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Metropolitan Atlanta Rapid Transit Auth. v. Reid

Supreme Court of Georgia

September 22, 2014

METROPOLITAN ATLANTA RAPID TRANSIT AUTHORITY
v.
REID

Reconsideration denied October 20, 2014.

Certiorari to the Court of Appeals of Georgia -- 323 Ga.App. 523.

Drew, Eckl & Farnham, Harold M. Bagley, John G. Blackmon, Jr., Joseph B. Ward, for appellant.

Todd K. Maziar, for appellee.

Swift, Currie, McGhee & Hiers, Robert P. Potter, Todd A. Brooks, Crystal S. McElrath, Frank T. Putney, Jr., C. Todd Ross, Eric M. Nestale, Thomas M. Finn, Rebecca E. Liner, Joe B. Sartain, Jr., amici curiae.

All the Justices concur.

OPINION

Page 696

Thompson, Chief Justice.

We granted a writ of certiorari to the Court of Appeals in Reid v. MARTA, 323 Ga.App. 523 (746 S.E.2d 779) (2013), and posed this question: Did the Court of Appeals err in holding that the proper statute of limitations for a claim of statutory penalties for late benefits payments in workers' compensation cases under OCGA § 34-9-221 is the general statute of limitations, OCGA § 34-9-82, rather than the change in condition statute of limitations, OCGA § 34-9-104 (b)? We answer this question affirmatively.

The facts are not in dispute: Following an injury in October 1999, employee filed a claim for workers' compensation benefits. Shortly [295 Ga. 864] thereafter, employer began paying the first of 32 payments of temporary total disability benefits. Twelve of the payments were untimely under the terms of the workers' compensation statute. Employee returned to work in June 2002 and his benefits were suspended at that time. Nearly eight years later, employee demanded payment of the statutory penalties due on the 12 late payments.[1] Employer refused the demand, asserting it was time barred.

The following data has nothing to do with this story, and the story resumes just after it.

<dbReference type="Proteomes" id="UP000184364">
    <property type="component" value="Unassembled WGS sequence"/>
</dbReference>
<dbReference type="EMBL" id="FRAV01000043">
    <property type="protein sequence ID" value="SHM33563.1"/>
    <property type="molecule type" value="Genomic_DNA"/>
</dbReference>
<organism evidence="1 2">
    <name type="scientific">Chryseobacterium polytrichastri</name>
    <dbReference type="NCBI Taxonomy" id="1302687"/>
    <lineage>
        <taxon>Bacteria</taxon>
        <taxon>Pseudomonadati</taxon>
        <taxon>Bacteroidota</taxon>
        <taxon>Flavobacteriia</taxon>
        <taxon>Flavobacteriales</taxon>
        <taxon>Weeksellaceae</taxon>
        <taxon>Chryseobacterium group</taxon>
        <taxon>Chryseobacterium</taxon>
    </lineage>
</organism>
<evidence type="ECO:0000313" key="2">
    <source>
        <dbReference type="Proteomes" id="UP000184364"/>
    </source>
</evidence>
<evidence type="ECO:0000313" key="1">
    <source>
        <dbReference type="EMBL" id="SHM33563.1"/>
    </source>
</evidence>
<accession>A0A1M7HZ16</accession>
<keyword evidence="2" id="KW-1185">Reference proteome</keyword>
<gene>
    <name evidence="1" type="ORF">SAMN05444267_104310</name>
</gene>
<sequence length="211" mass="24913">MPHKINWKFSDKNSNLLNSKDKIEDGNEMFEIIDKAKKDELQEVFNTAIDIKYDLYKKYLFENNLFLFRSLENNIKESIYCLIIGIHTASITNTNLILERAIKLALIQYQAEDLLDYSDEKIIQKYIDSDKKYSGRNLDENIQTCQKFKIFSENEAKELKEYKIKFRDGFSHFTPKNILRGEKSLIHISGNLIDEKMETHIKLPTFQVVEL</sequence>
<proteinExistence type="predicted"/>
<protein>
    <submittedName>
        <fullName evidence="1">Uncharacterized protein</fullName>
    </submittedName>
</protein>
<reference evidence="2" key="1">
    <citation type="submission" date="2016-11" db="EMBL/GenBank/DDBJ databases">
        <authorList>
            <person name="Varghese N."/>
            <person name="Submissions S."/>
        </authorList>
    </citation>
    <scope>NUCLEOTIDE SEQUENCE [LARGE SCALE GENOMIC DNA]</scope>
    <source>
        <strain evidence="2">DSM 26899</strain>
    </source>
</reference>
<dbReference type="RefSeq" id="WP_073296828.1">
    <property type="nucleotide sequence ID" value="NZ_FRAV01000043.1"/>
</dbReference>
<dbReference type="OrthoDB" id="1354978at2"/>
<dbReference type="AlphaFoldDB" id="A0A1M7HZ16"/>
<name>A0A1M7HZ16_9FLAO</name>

Employee sought a hearing and an order requiring employer to pay the statutory penalties owed. The administrative law judge determined employee's claim was a " change in condition" claim under OCGA § 34-9-104, and, therefore, barred under the two-year limitation period set forth in OCGA § 34-9-104 (b).[2] The Appellate Division of the State Board and the superior court agreed. The Court of Appeals granted employee's application for discretionary review and reversed the judgment of the superior court, finding employee's claim for statutory penalties is not governed by any limitation period and, therefore, is not time barred.[3] Employer sought, and we granted, a writ of certiorari.

Our workers' compensation code contains two limitation periods. One, OCGA § 34-9-82, sets forth the general limitation period for " all issues" claims, i.e., claims in which claimant initially seeks compensation for a work-related injury, and provides that a claim for benefits must be filed within one year of the date of the accident or injury that gives rise to the claim. The other, OCGA § 34-9-104 (b), pertains to a " change in condition" claim. It applies to modifications of prior final decisions and requires that such claims be filed within two years of the last payment of income benefits.[4] See generally

Page 697

Tara Foods v. [295 Ga. 865] Johnson, 297 Ga.App. 16, 18 (676 S.E.2d 418) (2009) (two separate statutes of limitation apply to workers' compensation claims); Baugh-Carroll v. Hosp. Auth. of Randolph County, 248 Ga.App. 591, 594 (545 S.E.2d 690) (2001) (provisions of " all issues" statute of limitation do not apply to " change in ...


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